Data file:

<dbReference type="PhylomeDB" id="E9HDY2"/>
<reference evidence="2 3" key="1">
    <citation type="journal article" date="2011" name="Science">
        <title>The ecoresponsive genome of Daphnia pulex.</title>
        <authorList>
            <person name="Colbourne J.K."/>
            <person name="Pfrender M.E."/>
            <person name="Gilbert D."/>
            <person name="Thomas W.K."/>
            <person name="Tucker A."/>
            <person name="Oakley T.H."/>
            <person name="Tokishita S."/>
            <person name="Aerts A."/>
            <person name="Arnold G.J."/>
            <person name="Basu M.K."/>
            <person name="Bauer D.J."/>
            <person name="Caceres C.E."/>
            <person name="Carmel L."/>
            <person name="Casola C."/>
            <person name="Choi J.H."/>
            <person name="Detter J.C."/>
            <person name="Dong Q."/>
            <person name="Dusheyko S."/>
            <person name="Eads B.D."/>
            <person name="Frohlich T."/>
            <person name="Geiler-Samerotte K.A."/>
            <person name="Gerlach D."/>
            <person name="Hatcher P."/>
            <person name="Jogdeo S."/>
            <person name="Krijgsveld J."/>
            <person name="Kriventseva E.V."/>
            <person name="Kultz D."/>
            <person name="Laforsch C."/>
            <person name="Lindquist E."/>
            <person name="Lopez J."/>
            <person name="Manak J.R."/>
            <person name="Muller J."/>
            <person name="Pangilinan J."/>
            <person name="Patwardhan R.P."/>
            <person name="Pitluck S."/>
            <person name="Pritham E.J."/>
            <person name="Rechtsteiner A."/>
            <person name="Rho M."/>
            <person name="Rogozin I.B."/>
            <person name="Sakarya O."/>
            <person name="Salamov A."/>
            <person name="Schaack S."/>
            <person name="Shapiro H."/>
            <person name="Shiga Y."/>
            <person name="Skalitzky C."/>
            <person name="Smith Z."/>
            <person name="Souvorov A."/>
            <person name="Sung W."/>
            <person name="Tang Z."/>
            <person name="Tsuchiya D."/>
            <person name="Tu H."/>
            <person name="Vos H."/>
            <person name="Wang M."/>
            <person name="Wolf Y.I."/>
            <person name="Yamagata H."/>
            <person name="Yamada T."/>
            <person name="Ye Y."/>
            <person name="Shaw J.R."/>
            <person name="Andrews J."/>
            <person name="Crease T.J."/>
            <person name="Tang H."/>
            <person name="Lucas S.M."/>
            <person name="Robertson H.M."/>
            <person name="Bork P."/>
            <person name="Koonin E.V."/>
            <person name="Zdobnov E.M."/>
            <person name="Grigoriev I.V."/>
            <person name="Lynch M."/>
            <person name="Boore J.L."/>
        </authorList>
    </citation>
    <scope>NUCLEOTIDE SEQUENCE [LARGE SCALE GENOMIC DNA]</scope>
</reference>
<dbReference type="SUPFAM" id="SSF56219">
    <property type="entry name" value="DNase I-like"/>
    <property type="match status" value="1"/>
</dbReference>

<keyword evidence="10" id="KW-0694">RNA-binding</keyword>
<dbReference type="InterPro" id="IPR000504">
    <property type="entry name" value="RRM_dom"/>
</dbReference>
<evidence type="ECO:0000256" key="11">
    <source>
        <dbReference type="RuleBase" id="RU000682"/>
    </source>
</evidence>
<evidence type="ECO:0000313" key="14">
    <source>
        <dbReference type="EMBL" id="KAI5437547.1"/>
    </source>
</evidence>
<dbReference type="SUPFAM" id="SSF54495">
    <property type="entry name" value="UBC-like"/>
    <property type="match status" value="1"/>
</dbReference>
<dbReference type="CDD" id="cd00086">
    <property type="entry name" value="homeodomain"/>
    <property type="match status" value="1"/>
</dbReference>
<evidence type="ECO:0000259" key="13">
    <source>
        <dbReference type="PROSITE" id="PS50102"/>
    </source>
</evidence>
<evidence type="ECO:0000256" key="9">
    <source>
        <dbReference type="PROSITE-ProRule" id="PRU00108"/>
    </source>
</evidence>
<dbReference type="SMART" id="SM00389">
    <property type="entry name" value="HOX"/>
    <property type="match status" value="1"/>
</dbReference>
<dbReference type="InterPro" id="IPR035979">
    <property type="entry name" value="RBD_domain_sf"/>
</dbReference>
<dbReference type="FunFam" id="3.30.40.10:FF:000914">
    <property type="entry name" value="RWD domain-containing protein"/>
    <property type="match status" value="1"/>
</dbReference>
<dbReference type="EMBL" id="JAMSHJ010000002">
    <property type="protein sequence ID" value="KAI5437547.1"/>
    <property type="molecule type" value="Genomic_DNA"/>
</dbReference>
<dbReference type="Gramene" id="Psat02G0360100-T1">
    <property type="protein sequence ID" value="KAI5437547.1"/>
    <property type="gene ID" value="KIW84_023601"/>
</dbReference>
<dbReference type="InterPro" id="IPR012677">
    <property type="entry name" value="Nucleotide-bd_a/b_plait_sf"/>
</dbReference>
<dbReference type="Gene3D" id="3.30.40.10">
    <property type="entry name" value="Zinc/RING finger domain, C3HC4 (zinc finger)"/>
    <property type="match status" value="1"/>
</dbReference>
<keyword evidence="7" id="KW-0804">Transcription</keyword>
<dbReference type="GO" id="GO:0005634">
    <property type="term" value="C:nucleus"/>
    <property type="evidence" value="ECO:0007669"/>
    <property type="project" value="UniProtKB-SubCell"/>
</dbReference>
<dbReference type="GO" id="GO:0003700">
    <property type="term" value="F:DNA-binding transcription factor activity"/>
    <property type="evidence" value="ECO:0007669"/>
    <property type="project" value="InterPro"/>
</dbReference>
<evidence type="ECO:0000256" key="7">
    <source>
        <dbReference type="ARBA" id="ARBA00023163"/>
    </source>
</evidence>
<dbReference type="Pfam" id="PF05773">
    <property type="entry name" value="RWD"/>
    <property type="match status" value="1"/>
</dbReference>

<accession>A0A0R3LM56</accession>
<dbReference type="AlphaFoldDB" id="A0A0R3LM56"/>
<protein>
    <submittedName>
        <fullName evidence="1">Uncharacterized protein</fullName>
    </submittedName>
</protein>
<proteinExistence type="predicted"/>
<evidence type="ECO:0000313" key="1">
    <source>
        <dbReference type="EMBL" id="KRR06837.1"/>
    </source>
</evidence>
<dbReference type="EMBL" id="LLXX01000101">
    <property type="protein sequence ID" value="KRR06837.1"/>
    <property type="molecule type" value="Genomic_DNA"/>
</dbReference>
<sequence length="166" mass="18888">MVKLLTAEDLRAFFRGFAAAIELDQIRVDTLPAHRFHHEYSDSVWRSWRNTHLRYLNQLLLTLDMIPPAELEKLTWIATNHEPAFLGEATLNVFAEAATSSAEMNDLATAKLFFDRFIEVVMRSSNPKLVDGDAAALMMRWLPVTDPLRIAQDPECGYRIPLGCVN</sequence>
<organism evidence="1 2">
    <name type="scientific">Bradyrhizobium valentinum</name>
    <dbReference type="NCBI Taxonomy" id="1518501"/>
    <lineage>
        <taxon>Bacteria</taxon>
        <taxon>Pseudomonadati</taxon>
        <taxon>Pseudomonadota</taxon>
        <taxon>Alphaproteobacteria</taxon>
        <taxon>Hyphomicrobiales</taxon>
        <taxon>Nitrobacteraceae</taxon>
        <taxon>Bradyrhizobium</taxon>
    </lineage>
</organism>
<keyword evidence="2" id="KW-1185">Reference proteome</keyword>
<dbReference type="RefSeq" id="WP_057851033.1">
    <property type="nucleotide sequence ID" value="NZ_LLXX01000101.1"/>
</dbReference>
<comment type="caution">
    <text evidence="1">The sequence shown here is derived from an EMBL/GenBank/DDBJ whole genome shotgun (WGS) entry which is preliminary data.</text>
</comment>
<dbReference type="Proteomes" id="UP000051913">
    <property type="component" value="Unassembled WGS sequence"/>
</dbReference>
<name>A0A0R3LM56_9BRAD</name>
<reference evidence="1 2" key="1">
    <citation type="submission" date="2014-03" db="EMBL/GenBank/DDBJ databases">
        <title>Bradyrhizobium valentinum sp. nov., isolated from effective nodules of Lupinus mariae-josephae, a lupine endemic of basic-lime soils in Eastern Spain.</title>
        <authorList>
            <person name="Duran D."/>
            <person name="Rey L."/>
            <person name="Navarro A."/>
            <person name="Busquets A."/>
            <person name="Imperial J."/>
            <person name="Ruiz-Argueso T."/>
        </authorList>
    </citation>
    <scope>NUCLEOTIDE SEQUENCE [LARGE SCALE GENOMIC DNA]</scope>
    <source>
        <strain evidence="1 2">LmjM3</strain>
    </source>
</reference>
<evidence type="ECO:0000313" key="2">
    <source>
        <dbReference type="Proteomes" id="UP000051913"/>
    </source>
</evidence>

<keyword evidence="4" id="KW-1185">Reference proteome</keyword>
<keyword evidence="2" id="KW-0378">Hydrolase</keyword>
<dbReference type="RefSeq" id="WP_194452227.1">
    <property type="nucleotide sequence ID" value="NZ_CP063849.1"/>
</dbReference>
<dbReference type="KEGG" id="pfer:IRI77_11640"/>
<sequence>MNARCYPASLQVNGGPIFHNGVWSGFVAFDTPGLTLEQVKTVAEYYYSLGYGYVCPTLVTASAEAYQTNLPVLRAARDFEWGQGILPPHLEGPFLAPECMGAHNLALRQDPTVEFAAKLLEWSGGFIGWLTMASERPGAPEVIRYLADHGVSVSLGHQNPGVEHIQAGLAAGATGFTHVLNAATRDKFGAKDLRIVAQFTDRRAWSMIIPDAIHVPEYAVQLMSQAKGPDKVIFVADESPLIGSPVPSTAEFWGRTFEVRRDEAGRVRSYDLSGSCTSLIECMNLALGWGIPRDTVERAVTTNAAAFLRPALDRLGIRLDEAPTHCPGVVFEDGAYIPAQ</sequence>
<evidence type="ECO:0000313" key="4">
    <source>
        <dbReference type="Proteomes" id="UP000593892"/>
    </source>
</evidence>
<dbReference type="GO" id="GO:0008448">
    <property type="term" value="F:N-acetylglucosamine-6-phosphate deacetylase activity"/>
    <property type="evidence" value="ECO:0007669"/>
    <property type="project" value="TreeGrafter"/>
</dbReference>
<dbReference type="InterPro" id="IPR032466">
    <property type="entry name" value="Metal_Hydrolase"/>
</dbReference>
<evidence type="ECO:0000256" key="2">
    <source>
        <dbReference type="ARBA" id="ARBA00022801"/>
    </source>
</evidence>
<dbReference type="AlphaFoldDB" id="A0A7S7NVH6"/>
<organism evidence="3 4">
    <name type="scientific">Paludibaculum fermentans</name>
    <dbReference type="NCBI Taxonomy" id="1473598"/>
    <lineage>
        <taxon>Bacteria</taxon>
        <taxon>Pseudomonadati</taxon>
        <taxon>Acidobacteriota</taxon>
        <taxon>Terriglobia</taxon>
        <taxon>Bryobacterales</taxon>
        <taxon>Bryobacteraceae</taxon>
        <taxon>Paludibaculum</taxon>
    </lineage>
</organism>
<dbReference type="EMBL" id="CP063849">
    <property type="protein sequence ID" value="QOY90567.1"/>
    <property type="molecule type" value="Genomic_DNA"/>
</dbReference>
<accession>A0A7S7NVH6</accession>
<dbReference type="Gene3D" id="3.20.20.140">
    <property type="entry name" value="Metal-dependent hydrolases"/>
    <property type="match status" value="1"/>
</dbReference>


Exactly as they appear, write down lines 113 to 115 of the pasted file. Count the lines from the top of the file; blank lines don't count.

    </source>
</evidence>
<dbReference type="SMART" id="SM00389">